Following the course outline, I’ve structured my post in three subsections with regard to the topic of digital facilitation.
- It can be incredibly creative because of its technological affordances, but not always very interactive, unless a facilitator intentionally incorporates this element in their design.
- I believe it’s important to encourage interactivity that is robust and defies the challenges of asynchronous engagement. An example this would be a forum that is moderated by the facilitator and allows learners to participate outside the boundaries of time and space.
- My third, and last thought, relates to the image I chose. I’ve observed that virtual environments can be a daunting from the standpoint of a lack of the ability to remove oneself from the increased expectation to engage online. Lately, I’ve been intentionally shutting my laptop and phone off. This development is particularly ironic as I enrolled in the MALAT to upgrade my skillset in digital learning. I’m curious to see how the evolution of my career aspirations align, or realign, as a result of my personal experiences as a learner, and designer.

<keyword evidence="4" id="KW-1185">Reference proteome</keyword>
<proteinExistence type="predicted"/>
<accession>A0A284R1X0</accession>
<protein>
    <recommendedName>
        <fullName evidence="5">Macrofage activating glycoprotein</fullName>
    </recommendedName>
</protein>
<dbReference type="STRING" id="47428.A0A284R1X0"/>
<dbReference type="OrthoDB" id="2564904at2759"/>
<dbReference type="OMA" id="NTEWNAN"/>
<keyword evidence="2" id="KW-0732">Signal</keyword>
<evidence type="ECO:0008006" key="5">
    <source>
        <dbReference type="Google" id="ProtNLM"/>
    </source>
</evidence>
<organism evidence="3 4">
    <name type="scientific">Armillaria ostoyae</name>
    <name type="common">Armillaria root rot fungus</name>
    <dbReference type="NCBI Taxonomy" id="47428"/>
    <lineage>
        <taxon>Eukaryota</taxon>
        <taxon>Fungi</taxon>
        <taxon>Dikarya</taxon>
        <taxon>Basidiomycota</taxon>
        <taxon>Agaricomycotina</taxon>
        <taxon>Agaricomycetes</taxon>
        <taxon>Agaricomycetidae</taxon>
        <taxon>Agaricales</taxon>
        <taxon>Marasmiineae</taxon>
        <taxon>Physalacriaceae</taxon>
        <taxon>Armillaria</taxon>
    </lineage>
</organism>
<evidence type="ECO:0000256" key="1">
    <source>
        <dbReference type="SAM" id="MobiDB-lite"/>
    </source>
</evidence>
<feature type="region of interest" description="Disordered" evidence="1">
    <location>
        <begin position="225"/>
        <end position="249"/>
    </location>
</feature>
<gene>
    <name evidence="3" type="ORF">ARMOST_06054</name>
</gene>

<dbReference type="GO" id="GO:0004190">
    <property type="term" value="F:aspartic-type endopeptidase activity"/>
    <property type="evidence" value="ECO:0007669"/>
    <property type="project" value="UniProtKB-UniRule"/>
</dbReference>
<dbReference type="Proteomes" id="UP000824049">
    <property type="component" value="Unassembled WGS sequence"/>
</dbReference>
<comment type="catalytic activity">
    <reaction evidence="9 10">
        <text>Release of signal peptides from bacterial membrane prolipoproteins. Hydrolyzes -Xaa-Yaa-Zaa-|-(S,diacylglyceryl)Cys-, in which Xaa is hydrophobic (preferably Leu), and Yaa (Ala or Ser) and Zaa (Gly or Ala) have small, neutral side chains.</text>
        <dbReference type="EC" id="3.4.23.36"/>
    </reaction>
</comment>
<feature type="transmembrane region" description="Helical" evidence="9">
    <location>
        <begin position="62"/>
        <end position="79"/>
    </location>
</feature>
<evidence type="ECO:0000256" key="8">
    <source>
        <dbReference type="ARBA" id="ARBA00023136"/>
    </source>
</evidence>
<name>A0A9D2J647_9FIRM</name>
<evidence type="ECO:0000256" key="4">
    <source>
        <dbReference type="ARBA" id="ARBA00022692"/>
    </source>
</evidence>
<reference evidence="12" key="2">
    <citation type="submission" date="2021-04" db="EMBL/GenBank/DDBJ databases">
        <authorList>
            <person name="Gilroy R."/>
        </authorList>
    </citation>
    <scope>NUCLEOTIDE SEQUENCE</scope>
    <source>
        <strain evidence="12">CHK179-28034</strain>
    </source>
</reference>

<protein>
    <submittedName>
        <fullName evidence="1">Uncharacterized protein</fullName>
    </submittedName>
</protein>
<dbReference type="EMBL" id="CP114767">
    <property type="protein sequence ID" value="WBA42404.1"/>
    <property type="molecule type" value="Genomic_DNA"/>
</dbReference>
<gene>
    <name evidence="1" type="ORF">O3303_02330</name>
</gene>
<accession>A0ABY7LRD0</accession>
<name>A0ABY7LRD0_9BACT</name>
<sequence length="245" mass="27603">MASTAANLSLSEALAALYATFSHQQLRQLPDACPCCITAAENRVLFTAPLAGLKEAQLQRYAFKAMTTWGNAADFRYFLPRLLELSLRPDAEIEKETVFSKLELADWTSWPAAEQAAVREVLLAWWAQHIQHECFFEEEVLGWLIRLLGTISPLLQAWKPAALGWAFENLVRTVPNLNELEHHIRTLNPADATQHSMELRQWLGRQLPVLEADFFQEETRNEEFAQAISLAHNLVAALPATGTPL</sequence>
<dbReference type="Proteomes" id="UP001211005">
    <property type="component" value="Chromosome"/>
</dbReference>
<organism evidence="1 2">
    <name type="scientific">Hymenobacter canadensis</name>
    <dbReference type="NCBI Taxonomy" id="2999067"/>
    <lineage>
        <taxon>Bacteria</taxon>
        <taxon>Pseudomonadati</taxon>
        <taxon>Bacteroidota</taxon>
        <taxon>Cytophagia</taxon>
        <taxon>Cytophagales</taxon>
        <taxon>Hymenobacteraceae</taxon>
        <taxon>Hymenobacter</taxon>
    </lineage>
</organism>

- Has the pandemic changed the landscape of digital facilitation forever?
- If so, what’s the silver lining of the impacts?
- For me, as an extroverted introvert, the amount of ‘face time’ with my colleagues, both at work, and in the MALAT program, since working virtually beginning in March has proven to be challenging. You always have to be ‘ON’ and that’s difficult for many people. So, this picture of a cat, with Zoom fatigue resonated.